Feinberg study finds direct link between marijuana use, working memory
January 7, 2014
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A recent study published by a research assistant professor in the Feinberg School of Medicine revealed new evidence linking marijuana use with lower cognitive functioning and brain abnormalities similar to those seen in schizophrenia patients.
Matthew Smith, the lead author on the study, has been researching the relationship between schizophrenia and marijuana use for several years. In research published Dec. 16, he observed four groups of people, two sets of healthy individuals — with and without history of marijuana use — and two of individuals diagnosed with schizophrenia on the same classification.
Both the marijuana-using groups had regularly used the drug for three years and were then tested after being abstinent for the next two years.
Smith said those who used marijuana showed similar brain abnormalities, though one group was diagnosed with schizophrenia and the other was not.
“We’re not saying that marijuana causes this abnormality because in order to say that this causes it, we need data over time,” Smith said. “Since we don’t have data before or after, we can only say these relationships are significant and linked.”
The study also revealed a relationship between earlier marijuana use and greater brain abnormalities, but Smith said more data over time is necessary to prove this relationship.
Though other studies have shown the negative effects marijuana use has on the brain, Smith said his study was unique in its focus on working memory and specific brain abnormalities.
“This is one of the first studies to demonstrate a direct link between marijuana-related brain abnormalities and cognitive function,” Smith said.
Colorado recently legalized the use of marijuana, and Washington state is beginning to issue licenses to individuals to grow and distribute the drug this year.
Dan Linn, the executive director of the Illinois National Organization to Reform Marijuana Laws, an organization aimed at promoting legislation geared toward legalizing marijuana, said the study will likely not have an affect on future legislation.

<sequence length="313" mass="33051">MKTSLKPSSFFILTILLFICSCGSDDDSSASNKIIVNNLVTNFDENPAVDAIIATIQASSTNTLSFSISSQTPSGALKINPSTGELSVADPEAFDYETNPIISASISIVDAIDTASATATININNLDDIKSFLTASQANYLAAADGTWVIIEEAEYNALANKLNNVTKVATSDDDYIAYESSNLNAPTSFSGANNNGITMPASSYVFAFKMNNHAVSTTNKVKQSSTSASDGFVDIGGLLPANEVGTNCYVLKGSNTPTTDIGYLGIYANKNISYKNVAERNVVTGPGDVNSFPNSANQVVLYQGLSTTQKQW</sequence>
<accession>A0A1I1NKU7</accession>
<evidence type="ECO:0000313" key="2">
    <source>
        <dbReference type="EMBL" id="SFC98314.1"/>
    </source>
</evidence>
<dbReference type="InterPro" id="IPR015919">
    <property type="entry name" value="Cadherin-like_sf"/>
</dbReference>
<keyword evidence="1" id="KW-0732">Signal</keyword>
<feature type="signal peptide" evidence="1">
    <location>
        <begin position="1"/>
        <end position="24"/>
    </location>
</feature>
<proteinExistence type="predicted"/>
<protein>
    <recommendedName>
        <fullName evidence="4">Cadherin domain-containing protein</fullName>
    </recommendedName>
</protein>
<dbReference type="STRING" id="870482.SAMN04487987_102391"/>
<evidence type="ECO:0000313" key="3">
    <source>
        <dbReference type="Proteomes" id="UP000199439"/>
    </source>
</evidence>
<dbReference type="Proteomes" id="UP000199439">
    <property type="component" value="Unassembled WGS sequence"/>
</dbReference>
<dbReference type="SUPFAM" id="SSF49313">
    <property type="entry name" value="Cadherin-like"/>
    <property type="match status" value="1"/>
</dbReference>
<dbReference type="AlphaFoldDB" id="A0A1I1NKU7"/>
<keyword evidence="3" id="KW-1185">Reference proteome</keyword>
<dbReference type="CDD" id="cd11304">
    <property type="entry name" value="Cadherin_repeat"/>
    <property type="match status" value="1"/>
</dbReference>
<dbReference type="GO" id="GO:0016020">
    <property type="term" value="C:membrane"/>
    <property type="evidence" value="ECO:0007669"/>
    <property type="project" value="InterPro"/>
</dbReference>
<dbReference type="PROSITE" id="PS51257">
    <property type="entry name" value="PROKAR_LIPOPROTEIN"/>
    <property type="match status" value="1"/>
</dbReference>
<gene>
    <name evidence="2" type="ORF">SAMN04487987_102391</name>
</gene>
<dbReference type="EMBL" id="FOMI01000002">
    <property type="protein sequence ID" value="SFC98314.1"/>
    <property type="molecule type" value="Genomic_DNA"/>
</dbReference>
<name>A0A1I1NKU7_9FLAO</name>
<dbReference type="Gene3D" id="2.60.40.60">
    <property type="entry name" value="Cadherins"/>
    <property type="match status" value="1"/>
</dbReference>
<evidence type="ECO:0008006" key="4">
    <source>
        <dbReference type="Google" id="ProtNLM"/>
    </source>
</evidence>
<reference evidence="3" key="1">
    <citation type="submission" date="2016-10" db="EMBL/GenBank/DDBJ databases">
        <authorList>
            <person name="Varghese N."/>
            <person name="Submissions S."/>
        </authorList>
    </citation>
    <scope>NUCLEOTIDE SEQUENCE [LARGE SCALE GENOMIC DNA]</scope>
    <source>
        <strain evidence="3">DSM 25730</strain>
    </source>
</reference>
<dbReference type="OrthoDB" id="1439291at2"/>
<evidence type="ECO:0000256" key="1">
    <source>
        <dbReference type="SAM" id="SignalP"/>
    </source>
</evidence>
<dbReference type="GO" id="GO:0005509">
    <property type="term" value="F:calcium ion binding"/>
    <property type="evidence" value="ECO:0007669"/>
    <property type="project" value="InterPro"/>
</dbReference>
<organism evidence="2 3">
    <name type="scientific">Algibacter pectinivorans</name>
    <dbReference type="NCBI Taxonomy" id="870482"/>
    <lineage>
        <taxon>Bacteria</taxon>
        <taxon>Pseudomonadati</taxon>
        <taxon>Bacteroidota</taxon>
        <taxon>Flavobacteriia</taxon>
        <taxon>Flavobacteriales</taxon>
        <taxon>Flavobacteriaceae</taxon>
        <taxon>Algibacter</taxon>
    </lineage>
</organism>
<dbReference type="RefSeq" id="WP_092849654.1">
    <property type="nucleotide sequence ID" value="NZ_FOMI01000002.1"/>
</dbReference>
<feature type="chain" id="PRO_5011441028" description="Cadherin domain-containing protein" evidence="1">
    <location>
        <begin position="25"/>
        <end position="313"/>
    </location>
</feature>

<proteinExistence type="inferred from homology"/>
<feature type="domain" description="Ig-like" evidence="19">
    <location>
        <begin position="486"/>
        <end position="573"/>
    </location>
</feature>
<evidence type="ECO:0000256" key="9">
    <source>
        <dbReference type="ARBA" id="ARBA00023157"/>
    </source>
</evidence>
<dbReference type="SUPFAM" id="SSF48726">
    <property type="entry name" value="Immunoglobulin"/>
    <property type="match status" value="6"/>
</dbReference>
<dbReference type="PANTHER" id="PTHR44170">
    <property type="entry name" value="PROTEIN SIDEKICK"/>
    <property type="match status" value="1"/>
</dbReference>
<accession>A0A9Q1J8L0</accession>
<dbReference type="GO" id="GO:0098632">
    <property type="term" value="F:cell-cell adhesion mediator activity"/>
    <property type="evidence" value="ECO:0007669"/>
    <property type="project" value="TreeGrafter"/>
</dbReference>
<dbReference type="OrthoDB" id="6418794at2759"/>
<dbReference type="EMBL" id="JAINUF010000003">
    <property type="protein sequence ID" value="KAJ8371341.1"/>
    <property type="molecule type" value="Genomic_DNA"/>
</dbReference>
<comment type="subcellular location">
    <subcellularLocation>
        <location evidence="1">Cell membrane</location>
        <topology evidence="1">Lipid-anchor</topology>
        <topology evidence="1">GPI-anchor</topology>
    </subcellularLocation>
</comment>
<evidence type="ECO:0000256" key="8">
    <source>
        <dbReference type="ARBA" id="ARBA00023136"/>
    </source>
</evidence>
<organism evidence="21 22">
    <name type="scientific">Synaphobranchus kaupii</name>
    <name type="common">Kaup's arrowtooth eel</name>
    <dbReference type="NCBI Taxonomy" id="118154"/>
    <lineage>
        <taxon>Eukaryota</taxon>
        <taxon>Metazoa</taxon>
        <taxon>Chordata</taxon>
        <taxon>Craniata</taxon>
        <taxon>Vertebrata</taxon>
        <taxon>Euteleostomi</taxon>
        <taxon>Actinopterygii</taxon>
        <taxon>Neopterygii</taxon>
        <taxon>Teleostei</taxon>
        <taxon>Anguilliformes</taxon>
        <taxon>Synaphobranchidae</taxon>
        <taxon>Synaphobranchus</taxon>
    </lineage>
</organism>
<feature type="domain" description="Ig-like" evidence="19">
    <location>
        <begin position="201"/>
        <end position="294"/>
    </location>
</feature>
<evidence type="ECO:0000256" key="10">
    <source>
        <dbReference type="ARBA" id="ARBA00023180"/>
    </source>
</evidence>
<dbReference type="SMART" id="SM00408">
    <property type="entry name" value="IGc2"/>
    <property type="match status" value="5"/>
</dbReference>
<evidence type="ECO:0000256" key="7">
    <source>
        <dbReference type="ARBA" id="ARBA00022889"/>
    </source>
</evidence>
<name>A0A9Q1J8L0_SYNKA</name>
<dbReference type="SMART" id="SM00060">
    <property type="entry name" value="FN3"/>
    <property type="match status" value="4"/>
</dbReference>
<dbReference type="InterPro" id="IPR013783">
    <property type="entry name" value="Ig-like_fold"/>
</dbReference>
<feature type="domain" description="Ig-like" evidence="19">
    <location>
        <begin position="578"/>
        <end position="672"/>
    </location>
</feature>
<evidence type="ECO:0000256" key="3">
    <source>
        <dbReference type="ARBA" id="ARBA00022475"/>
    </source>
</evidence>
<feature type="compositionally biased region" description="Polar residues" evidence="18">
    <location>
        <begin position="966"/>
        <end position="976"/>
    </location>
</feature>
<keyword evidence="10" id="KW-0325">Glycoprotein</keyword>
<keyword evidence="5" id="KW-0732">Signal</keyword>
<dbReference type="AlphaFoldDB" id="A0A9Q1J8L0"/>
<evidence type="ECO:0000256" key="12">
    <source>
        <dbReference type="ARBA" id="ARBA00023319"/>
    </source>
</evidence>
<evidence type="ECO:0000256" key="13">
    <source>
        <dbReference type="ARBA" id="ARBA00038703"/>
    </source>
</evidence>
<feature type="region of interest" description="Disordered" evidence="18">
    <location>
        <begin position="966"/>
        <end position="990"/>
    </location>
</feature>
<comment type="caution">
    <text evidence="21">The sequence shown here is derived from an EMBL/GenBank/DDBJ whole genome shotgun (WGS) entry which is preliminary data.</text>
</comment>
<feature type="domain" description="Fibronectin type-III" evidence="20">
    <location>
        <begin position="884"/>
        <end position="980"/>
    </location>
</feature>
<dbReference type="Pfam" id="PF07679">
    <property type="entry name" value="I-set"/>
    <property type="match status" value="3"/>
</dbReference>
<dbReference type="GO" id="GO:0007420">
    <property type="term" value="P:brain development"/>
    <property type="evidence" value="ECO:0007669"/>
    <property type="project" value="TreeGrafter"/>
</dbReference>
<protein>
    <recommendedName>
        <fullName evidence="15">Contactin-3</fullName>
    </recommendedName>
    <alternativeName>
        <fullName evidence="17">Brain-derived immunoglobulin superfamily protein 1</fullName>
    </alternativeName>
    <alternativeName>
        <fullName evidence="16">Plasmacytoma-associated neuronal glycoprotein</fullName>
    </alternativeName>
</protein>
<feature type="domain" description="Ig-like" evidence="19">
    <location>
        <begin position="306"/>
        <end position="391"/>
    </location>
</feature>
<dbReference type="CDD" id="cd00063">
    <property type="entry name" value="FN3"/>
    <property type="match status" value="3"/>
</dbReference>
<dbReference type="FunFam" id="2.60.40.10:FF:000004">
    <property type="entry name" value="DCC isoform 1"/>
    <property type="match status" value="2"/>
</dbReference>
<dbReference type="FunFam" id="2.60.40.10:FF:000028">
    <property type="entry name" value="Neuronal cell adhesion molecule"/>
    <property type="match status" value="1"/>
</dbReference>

“There’s always been this link between cannabis and schizophrenia,” Linn said. “I think lawmakers realize that even if this is a problematic substance, prohibiting and outlawing this substance outright for everyone is not a good policy.”
Frances Fu, the co-president of Students for Sustainable Drug Policy, said the study’s results were ultimately positive because students need to know both the pros and cons of drug use. The organization encourages individuals to make informed decisions on drug use through promoting drug education and reform, the SESP junior said.
“Marijuana is glamorized because it is prohibited, and I don’t think there is enough education about the negative effects of marijuana that are honest and comprehensive,” Fu said.
Smith said more research is necessary to truly understand marijuana’s influence on the brain. He said he plans to continue studying the relationship between brain abnormalities and marijuana use, focusing on the effects of abstinence and marijuana use over time.
“There’s a lot more that’s known about the effects of alcohol whereas we don’t know as much about the effects of marijuana,” Smith said. “We don’t really know what the long-term implications are. I think that more research is needed to really understand what’s going on.”